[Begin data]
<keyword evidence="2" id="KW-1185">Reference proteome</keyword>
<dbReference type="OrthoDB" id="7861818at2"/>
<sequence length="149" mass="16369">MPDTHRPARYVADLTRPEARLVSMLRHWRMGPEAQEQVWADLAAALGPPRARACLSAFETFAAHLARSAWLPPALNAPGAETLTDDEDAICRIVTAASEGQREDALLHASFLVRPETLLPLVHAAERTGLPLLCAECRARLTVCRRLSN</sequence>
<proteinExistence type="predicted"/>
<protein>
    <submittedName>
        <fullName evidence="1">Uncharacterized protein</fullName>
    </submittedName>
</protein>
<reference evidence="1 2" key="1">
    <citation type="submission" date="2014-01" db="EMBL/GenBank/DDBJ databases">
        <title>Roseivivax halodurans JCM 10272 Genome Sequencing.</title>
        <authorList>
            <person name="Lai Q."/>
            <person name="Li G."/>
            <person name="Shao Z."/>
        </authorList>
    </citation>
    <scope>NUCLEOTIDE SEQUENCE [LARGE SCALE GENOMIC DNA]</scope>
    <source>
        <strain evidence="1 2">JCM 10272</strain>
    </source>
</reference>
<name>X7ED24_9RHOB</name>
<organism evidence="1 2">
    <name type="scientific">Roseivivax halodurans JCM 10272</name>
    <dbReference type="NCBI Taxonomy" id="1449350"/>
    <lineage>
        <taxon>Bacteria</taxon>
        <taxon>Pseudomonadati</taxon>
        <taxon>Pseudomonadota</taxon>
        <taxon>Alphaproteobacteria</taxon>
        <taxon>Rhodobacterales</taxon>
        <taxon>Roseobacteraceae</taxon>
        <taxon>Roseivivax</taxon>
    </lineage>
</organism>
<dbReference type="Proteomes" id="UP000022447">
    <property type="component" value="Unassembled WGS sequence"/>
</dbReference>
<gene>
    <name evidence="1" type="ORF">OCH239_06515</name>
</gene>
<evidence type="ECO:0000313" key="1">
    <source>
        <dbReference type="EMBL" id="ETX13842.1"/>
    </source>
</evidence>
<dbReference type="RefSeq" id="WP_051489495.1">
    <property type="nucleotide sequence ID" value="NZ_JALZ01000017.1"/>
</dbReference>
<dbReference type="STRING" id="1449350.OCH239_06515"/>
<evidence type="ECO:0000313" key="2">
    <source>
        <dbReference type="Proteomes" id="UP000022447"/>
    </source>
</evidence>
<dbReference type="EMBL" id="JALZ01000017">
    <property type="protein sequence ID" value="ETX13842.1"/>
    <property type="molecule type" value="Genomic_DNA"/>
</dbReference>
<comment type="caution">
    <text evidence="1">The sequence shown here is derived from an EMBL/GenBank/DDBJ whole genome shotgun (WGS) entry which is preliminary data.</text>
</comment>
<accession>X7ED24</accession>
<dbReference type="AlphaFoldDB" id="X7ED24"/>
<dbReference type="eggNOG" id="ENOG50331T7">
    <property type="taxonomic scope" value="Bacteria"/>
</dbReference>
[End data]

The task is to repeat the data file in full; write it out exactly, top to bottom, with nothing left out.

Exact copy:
<keyword evidence="2" id="KW-1185">Reference proteome</keyword>
<dbReference type="OrthoDB" id="7861818at2"/>
<sequence length="149" mass="16369">MPDTHRPARYVADLTRPEARLVSMLRHWRMGPEAQEQVWADLAAALGPPRARACLSAFETFAAHLARSAWLPPALNAPGAETLTDDEDAICRIVTAASEGQREDALLHASFLVRPETLLPLVHAAERTGLPLLCAECRARLTVCRRLSN</sequence>
<proteinExistence type="predicted"/>
<protein>
    <submittedName>
        <fullName evidence="1">Uncharacterized protein</fullName>
    </submittedName>
</protein>
<reference evidence="1 2" key="1">
    <citation type="submission" date="2014-01" db="EMBL/GenBank/DDBJ databases">
        <title>Roseivivax halodurans JCM 10272 Genome Sequencing.</title>
        <authorList>
            <person name="Lai Q."/>
            <person name="Li G."/>
            <person name="Shao Z."/>
        </authorList>
    </citation>
    <scope>NUCLEOTIDE SEQUENCE [LARGE SCALE GENOMIC DNA]</scope>
    <source>
        <strain evidence="1 2">JCM 10272</strain>
    </source>
</reference>
<name>X7ED24_9RHOB</name>
<organism evidence="1 2">
    <name type="scientific">Roseivivax halodurans JCM 10272</name>
    <dbReference type="NCBI Taxonomy" id="1449350"/>
    <lineage>
        <taxon>Bacteria</taxon>
        <taxon>Pseudomonadati</taxon>
        <taxon>Pseudomonadota</taxon>
        <taxon>Alphaproteobacteria</taxon>
        <taxon>Rhodobacterales</taxon>
        <taxon>Roseobacteraceae</taxon>
        <taxon>Roseivivax</taxon>
    </lineage>
</organism>
<dbReference type="Proteomes" id="UP000022447">
    <property type="component" value="Unassembled WGS sequence"/>
</dbReference>
<gene>
    <name evidence="1" type="ORF">OCH239_06515</name>
</gene>
<evidence type="ECO:0000313" key="1">
    <source>
        <dbReference type="EMBL" id="ETX13842.1"/>
    </source>
</evidence>
<dbReference type="RefSeq" id="WP_051489495.1">
    <property type="nucleotide sequence ID" value="NZ_JALZ01000017.1"/>
</dbReference>
<dbReference type="STRING" id="1449350.OCH239_06515"/>
<evidence type="ECO:0000313" key="2">
    <source>
        <dbReference type="Proteomes" id="UP000022447"/>
    </source>
</evidence>
<dbReference type="EMBL" id="JALZ01000017">
    <property type="protein sequence ID" value="ETX13842.1"/>
    <property type="molecule type" value="Genomic_DNA"/>
</dbReference>
<comment type="caution">
    <text evidence="1">The sequence shown here is derived from an EMBL/GenBank/DDBJ whole genome shotgun (WGS) entry which is preliminary data.</text>
</comment>
<accession>X7ED24</accession>
<dbReference type="AlphaFoldDB" id="X7ED24"/>
<dbReference type="eggNOG" id="ENOG50331T7">
    <property type="taxonomic scope" value="Bacteria"/>
</dbReference>